Personal Service Companies

What is a personal service company?

A personal service company (PSC) is a type of limited company, usually with one or two directors, that functions as an intermediary through which a worker provides services to an end-client.

The term has no legal definition, but has been used increasingly by HMRC in relation to contractors, consultants and other independent professionals, who traditionally have used limited companies as intermediaries to carry out temporary assignments for end-clients (often under a working arrangement that is comparable to that of regular employment).

Until recent years, personal service companies were the accepted industry-standard way of working for contractors of this type. Historically, end-clients required that contractors work via an intermediary rather than on their own company payroll, to remove the risk and administrative burden that would be associated with employing them.

Personal service company or regular limited company?

As mentioned above, there is no legal definition for a personal service company, but in the context that HMRC uses the term, it is understood that:

  • If the business has one or two fee earners, who are contractors working on assignment with a single end-client at a time, and they use a limited company through which to process their fee income and get paid, this will usually be classed as a personal service company.
  • If the business provides products or services to more than one client or customer at a time, and there is no question that relationship with the client resembles that of employment, then it would generally be classed as a regular limited company.
Is it recommended to use a personal service company?

PSCs have now become a thorn in HMRC’s side who view these ‘intermediaries’ as disadvantageous from the point of view of collecting tax. PSCs have come to be viewed as vehicles for ‘disguised employment’, especially in cases where the contractor’s work arrangements resemble that of an employment situation.

The Off Payroll Working (IR35) legislation, updated in 2017 for the public sector, and due in April 2021 for the private sector, is designed to distinguish the contractors whose working arrangements resemble those of regular employment (i.e. ‘caught by’ IR35), and discourage them from using personal service companies to carry out their work.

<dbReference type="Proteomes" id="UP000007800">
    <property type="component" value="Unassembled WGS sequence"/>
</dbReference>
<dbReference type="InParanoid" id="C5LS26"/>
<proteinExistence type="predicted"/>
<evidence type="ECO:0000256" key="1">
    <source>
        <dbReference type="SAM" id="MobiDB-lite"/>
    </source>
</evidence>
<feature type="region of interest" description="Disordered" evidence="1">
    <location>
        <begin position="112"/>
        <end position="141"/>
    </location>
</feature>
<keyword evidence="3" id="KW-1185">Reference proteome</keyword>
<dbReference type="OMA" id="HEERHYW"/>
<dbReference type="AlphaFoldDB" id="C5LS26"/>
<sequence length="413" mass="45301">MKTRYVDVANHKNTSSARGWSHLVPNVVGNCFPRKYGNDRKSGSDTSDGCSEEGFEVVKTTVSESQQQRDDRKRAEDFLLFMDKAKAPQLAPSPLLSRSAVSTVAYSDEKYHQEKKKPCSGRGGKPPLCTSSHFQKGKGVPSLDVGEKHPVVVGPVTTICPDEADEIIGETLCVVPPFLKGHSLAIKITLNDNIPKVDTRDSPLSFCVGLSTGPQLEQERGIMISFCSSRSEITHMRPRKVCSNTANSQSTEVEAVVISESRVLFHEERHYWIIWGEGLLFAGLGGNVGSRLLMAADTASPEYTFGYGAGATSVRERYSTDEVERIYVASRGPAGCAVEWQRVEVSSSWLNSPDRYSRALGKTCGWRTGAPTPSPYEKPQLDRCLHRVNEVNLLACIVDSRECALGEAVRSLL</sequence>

The new IR35 rules put the responsibility in the hands of the end-client to determine the worker’s IR35 status, and blanket status determinations are to be expected, thus resulting in many more contractors being caught by IR35.

Those who are caught by IR35, and who continue to work through a PSC, are now subject to a host of new taxation rules. Contractors are likely to be over-taxed, and the 5% allowance has been removed, allowing no spare funds to cover the additional expenses of running a limited company.

As a result, the PSC has become an unworkable solution in the current climate.

See our handout IR35 Explained for more detailed information on this.

What is the solution if my contract is under IR35?

If you are caught by IR35, you are required to be on a payroll and taxed in the same way as regular employees on a payroll would be, without the tax benefits that come with running a limited company (i.e. ability pay dividends, claim certain expenses, etc).

In some cases, you may end up working on the client’s payroll. This depends on the nature of your assignment, and is at the discretion of your end-client. Now however, the industry standard is to use a payroll umbrella company. Payroll umbrella companies have become much more stringently regulated in recent years, and are viewed favourably by HMRC, as the worker is technically employed by the payroll umbrella company and taxed as a regular employee.

Amy FowlerPersonal Service Companies